Charge is injected from each detector 91 into the input channel 116 next to it through an injecting junction 119 formed by means of a diffusion 120 as in the embodiment of FIGS. 1-6. An electrical connection is made from the junction 91 to the diffusion 120 through a connecting lead metallization 121. In accordance with the present invention, direct coupling is effected by an input electrode structure, again formed of an input transfer electrode 117a and an input storage electrode 117b. The input storage electrode 117b is again shown as a buried polycrystalline silicon electrode and the storage electrode 117a is shown to extend along the surface of the dielectric 98 and formed in the same metallization step used to create the other surface electrodes 97a. Again, the input transfer electrode 117a overlaps both the injecting junction 119 and the storage electrode 117b.
Both the input transfer electrode 117a and the input storage electrode 117b may be formed of an integral conductor running the length of the CCD device 95 and supplied with steady bias voltages Vsc and Vst. It will be noted that in FIGS. 8-10 the input transfer and storage electrodes 117a and 117b are not shown to be connected together, thereby permitting their voltages to be individually adjusted. If individual adjustment is not desired, the input transfer and storage electrodes 117a and 117b may be connected to a common bias voltage source in the manner illustrated in FIG. 5.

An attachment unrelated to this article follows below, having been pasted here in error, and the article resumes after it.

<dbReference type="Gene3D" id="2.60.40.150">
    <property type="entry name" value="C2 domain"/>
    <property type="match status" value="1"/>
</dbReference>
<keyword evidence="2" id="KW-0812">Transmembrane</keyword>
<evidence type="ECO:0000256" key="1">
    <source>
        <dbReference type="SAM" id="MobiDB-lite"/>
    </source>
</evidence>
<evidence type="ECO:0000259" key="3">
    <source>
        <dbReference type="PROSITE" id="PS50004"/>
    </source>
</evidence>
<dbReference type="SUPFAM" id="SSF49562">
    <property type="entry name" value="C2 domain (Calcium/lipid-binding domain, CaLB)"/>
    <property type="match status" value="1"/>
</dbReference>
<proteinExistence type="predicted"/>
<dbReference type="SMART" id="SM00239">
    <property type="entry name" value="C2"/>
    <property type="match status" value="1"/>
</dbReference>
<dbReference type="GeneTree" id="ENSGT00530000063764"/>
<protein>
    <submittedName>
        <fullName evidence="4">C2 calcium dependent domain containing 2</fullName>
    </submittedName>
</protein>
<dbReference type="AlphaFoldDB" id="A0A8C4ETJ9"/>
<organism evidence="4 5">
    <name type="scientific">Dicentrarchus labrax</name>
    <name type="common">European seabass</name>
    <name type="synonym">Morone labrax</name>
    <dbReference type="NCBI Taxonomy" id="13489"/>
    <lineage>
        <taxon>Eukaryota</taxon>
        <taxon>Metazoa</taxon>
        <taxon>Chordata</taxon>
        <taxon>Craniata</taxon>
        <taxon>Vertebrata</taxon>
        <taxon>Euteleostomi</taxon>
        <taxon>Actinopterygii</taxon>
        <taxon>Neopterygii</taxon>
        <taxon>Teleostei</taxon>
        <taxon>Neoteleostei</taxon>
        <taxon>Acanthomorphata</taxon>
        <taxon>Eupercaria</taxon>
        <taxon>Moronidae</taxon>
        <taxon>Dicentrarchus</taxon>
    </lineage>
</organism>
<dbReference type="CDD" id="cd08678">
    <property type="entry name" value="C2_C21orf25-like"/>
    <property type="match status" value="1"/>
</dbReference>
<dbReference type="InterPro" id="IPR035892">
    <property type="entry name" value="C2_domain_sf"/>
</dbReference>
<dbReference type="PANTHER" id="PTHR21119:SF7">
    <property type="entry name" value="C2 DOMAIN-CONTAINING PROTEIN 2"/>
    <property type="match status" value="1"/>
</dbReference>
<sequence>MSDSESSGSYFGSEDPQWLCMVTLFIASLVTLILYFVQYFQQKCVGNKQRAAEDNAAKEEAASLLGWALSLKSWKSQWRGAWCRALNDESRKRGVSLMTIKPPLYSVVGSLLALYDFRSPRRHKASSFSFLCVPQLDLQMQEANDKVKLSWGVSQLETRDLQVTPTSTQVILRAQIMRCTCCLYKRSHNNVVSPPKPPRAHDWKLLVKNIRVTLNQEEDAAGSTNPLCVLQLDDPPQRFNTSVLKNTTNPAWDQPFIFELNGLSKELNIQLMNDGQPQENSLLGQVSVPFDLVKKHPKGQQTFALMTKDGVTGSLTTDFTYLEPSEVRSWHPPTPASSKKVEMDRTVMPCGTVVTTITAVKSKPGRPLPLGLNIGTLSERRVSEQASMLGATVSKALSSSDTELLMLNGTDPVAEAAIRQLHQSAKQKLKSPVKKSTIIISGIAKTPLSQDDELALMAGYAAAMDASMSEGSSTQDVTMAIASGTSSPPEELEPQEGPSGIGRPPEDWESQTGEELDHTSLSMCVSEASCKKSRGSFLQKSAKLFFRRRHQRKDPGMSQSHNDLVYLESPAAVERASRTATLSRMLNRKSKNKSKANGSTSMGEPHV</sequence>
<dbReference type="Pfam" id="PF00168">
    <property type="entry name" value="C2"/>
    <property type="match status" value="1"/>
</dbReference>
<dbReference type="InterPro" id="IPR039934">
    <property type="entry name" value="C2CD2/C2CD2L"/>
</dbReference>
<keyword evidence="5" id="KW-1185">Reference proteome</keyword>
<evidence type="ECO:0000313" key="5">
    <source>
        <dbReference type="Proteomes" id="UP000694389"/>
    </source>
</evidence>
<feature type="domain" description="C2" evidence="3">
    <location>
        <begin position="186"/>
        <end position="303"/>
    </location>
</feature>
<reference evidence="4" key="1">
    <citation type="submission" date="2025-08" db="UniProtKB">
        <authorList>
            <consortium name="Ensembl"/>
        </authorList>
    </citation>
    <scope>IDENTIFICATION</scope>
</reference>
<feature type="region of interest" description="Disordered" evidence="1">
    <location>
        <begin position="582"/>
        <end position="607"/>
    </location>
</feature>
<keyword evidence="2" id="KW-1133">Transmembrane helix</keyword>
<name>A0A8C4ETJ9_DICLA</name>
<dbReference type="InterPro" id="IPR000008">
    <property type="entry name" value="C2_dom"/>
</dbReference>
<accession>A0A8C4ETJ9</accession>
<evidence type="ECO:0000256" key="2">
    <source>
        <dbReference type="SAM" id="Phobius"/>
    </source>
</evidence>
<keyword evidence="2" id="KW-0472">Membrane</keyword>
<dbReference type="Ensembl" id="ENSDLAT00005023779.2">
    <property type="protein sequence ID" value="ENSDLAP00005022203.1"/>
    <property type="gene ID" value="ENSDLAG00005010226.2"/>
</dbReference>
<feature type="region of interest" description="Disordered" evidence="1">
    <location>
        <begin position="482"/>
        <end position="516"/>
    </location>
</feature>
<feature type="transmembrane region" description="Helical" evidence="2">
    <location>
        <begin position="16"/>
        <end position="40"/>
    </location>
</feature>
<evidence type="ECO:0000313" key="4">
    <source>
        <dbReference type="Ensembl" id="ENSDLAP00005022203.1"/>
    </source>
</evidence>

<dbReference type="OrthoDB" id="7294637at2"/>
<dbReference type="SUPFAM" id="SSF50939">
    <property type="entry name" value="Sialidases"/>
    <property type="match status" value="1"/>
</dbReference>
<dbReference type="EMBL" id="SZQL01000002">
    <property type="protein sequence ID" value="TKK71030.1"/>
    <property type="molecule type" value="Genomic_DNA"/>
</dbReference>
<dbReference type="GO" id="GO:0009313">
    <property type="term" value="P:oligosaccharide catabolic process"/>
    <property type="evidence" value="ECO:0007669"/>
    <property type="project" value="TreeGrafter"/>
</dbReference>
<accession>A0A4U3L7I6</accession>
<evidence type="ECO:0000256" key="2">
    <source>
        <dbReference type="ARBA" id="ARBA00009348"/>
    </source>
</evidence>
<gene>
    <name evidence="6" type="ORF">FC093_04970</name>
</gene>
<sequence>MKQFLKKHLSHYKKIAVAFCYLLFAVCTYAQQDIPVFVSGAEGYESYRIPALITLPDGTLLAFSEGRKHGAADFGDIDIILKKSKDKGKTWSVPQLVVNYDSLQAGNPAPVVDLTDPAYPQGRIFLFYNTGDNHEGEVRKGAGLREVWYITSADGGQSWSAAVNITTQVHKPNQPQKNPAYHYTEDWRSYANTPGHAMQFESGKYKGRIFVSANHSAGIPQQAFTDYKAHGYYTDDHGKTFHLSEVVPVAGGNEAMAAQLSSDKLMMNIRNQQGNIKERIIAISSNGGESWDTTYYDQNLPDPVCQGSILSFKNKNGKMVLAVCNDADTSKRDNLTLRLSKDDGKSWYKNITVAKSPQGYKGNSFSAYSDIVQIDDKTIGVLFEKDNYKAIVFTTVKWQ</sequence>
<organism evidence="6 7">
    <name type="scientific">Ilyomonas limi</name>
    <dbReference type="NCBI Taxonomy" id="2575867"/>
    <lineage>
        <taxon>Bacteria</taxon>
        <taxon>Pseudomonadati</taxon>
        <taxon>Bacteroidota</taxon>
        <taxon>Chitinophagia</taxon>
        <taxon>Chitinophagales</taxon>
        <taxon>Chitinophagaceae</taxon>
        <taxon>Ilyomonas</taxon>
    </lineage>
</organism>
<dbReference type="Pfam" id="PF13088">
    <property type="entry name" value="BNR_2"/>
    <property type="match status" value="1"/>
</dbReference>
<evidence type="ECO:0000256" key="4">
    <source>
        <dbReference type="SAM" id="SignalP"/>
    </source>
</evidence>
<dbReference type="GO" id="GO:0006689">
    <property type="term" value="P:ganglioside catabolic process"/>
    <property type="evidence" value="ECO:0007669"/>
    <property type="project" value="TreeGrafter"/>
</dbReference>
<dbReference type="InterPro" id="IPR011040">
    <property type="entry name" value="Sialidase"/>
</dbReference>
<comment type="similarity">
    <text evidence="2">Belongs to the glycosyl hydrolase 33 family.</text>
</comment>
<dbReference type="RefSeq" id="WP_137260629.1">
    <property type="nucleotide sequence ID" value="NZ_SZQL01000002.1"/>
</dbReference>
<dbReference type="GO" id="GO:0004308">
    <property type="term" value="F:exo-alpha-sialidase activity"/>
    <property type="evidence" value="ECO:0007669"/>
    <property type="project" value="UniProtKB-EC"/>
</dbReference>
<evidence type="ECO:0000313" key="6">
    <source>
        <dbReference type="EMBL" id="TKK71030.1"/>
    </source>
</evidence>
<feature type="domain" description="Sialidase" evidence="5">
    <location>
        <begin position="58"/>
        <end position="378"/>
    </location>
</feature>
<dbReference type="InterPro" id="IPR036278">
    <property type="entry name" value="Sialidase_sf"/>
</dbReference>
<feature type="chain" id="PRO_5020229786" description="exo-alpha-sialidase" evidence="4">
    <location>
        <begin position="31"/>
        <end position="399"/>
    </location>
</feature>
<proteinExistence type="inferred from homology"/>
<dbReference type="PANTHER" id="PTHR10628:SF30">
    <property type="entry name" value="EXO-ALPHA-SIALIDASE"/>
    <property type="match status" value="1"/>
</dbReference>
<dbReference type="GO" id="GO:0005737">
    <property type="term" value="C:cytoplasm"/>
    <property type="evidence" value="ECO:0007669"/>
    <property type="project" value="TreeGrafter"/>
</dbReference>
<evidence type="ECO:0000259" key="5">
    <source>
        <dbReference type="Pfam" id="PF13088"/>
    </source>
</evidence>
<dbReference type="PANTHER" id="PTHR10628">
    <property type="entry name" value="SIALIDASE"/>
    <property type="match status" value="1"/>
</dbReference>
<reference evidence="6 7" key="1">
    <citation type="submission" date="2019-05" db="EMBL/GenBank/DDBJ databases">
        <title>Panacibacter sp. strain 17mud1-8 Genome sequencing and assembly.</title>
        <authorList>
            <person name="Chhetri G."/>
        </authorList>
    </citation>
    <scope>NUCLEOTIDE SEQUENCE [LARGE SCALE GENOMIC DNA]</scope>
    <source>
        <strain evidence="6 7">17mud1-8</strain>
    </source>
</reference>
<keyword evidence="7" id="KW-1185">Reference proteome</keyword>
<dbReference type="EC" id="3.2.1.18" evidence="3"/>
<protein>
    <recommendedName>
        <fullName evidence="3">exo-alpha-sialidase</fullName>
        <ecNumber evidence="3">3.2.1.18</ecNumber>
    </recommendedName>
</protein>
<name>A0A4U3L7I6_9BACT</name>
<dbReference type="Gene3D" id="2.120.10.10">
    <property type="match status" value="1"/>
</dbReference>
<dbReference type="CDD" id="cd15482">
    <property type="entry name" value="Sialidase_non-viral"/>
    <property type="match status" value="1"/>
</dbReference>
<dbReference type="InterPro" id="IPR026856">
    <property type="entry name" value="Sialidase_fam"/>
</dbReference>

In operation, charge packets are injected from respective ones of the detectors 91 into their associated CCD stages 93 in the same manner as explained with reference to FIGS. 1-6. Once such a charge packet reaches the potential well under the first storage electrode 97b in the CCD stage 93, this occurring once during each time period To, that charge packet enters the main stream of charge flow in the CCD and is stepped toward the right along successive stages, one stage during each two clock periods. By synchronizing the clock frequency to the rate at which an image is scanned across successive detectors 91, all charges produced by them may be made to arrive at the last CCD stage 93 at the same time. To accomodate the progressively larger charge packets which they need to store, successive CCD stages 93 are made progressively larger, as indicated by the progressive increase in the width of the channel areas defined by the channel stopper 109 in the three stages shown in FIG. 8.